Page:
Ferrari driver Carlos Sainz Jr has argued that the Japanese Grand Prix officials should have utilised a Formula 1 rolling start and not the traditional standing one used.
In heavy rain at Suzuka, the race began with the cars lining up on the grid as is normal, with the only Turn 1 incident of note being Sebastian Vettel spun around after contact with Fernando Alonso in blinding spray.
Later around the opening tour, Sainz aquaplaned on the run to Spoon corner while chasing Sergio Perez's Red Bull - crashing into the inside barrier and narrowly avoiding bouncing back onto the racing line where cars blinded by spray would not have seen the Ferrari.
After the DNF - his fifth of the campaign - Sainz was critical of the decision to have a standing start, believing the conditions were not acceptable.
Sainz on rolling start
"It was maybe that the best [solution] would have been a rolling start on extreme [Wet tyres] but anyway it was going to get worse, just to avoid any dangerous situation," Sainz told media.
"But then they call us: 'If we start in a rolling start on extreme [Wets] everyone complains that Formula 1 doesn't race in the wet.
"But when you see the situation, basically we're driving without visibility. So how can you drive a Formula 1 car at 300 kph - (186mph) without visibility?"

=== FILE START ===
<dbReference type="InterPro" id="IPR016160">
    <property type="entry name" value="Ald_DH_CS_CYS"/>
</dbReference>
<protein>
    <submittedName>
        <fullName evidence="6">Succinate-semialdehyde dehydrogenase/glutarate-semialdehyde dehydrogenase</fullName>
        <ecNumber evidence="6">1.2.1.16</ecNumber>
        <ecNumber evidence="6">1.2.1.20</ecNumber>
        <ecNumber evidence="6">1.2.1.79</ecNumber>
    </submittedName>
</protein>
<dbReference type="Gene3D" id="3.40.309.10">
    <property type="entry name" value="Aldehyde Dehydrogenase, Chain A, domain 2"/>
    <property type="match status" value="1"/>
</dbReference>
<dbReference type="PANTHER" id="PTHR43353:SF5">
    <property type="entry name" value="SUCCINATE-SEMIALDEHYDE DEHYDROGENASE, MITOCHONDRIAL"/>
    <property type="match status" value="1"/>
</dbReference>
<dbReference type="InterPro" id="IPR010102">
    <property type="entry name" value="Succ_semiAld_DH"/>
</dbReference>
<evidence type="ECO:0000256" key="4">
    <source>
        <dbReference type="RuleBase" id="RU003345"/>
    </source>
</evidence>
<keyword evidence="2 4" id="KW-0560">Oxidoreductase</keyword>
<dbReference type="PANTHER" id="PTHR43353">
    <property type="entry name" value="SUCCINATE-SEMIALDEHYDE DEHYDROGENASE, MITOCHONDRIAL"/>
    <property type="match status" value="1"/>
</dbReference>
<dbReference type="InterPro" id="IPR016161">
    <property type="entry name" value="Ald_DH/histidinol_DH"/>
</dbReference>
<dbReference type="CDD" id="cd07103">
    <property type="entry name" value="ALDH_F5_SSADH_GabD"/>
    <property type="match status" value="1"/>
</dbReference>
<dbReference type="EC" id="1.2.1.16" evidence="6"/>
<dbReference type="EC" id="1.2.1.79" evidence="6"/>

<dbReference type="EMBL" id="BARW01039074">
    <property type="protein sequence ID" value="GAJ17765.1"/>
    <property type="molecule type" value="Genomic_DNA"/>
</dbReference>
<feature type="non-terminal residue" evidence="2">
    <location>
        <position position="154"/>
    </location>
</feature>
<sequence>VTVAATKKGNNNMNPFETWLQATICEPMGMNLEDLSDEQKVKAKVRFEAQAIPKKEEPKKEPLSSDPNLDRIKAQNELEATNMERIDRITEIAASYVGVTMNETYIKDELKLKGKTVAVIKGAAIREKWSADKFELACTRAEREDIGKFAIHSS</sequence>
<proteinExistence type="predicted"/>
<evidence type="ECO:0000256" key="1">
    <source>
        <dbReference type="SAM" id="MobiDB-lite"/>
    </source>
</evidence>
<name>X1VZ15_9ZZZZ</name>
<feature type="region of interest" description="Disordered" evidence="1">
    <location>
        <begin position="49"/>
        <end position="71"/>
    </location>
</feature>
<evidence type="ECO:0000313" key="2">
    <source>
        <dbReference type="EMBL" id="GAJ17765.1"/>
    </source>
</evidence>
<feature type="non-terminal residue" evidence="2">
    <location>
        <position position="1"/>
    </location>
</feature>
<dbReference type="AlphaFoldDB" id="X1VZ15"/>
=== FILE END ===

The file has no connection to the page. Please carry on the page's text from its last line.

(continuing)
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Hitting a tractor would have "been it"
Pierre Gasly was penalised by the stewards for speeding under the red flags as he passed the tractor sent out to recover Sainz - but the Ferrari driver has some sympathy for the Frenchman.
"I don't know if people understand but even behind Safety Car, we are going at 100-150 kph and still at those speeds we don't see nothing, even behind the Safety Car," Sainz added.
"So if one driver decides to get up out of the racing line and or has a small aquaplaning or has to change the switch on the steering wheel and gets a bit out of line and hits a tractor, it's over.
"I still don't know why we keep in these conditions risking having a tractor on track because it's just worthless.
"You were going to red flag it anyway, so why take the risk?"